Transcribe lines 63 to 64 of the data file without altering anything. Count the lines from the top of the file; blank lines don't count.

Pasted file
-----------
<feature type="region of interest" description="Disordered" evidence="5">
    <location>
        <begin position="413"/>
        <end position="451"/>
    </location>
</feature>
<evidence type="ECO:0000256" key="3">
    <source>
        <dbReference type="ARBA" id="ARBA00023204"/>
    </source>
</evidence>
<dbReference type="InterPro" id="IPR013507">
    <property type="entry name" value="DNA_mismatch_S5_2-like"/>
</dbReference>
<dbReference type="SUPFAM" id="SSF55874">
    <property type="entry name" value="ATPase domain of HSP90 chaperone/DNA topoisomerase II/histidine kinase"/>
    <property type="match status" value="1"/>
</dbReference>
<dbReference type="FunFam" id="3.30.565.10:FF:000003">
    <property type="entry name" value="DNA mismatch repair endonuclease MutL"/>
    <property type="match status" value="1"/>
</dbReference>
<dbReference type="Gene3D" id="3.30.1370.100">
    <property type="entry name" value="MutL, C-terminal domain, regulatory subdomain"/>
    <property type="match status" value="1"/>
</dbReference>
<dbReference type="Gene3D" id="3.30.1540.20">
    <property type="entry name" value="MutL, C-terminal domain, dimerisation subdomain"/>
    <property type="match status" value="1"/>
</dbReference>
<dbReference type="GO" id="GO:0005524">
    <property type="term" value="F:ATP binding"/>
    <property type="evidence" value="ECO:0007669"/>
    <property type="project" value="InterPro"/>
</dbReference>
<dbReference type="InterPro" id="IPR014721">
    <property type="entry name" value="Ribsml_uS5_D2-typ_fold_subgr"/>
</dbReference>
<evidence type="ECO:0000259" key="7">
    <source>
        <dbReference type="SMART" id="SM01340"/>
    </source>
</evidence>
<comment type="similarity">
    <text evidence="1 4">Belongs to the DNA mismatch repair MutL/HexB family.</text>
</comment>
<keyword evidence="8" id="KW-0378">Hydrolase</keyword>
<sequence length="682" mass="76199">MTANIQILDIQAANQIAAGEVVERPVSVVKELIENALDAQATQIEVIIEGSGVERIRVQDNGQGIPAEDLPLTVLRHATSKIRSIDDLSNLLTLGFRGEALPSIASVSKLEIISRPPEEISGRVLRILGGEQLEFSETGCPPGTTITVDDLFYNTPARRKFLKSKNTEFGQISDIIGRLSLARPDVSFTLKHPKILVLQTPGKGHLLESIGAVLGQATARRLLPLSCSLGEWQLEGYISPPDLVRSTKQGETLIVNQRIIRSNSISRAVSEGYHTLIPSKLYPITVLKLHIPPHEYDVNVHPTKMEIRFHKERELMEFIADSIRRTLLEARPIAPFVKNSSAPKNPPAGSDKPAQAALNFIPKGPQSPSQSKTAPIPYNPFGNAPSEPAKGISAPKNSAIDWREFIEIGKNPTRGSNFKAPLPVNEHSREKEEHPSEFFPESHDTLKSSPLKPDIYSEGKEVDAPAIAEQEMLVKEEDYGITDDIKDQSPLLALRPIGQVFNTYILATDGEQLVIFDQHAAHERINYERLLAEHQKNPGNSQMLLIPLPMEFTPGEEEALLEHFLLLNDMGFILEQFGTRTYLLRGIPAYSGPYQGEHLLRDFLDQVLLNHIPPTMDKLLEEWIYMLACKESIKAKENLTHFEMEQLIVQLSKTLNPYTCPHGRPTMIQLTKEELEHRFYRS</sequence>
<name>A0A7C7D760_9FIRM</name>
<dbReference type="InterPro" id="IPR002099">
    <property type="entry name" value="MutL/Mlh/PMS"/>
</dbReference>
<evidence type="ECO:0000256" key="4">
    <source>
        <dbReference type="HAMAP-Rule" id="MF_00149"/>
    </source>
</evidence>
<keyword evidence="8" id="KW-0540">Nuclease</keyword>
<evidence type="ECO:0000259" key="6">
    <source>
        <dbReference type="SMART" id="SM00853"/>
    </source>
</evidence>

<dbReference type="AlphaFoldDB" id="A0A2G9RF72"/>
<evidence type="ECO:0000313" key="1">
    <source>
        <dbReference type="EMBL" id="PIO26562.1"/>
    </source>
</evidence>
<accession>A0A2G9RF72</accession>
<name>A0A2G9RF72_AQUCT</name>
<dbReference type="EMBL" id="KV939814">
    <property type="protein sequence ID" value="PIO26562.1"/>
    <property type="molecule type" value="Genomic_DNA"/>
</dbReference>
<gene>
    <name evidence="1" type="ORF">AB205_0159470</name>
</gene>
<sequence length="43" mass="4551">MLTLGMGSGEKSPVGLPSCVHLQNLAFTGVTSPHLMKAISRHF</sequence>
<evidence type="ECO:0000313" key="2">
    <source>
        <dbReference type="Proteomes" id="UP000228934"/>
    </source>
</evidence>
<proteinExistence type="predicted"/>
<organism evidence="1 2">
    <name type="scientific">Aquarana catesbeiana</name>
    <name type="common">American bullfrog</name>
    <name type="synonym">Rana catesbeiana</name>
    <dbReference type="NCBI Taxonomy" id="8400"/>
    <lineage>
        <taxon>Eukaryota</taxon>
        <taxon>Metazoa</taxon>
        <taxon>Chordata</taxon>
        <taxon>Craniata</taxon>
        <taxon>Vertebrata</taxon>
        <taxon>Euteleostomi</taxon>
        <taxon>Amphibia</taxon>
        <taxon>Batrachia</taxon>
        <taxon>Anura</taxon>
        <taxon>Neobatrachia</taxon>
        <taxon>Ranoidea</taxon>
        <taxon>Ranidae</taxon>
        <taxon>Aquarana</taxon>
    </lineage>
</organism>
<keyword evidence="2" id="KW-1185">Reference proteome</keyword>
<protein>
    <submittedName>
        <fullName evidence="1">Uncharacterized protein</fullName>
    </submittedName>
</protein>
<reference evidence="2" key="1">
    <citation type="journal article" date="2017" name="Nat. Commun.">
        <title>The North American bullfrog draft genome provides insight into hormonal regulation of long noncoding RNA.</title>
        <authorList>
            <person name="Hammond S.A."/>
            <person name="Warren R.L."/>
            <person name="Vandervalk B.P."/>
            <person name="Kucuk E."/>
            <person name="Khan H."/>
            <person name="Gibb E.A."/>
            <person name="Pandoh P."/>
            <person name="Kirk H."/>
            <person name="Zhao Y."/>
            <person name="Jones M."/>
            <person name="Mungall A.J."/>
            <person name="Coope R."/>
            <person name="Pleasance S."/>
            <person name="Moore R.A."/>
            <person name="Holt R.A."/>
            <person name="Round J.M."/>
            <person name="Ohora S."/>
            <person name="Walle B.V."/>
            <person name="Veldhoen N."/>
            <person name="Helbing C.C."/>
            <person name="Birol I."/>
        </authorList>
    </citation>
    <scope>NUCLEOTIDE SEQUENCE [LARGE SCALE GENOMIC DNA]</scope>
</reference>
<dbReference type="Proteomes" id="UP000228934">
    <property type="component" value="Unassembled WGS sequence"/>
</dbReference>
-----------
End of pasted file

</evidence>

<dbReference type="AlphaFoldDB" id="A0A2G9RF72"/>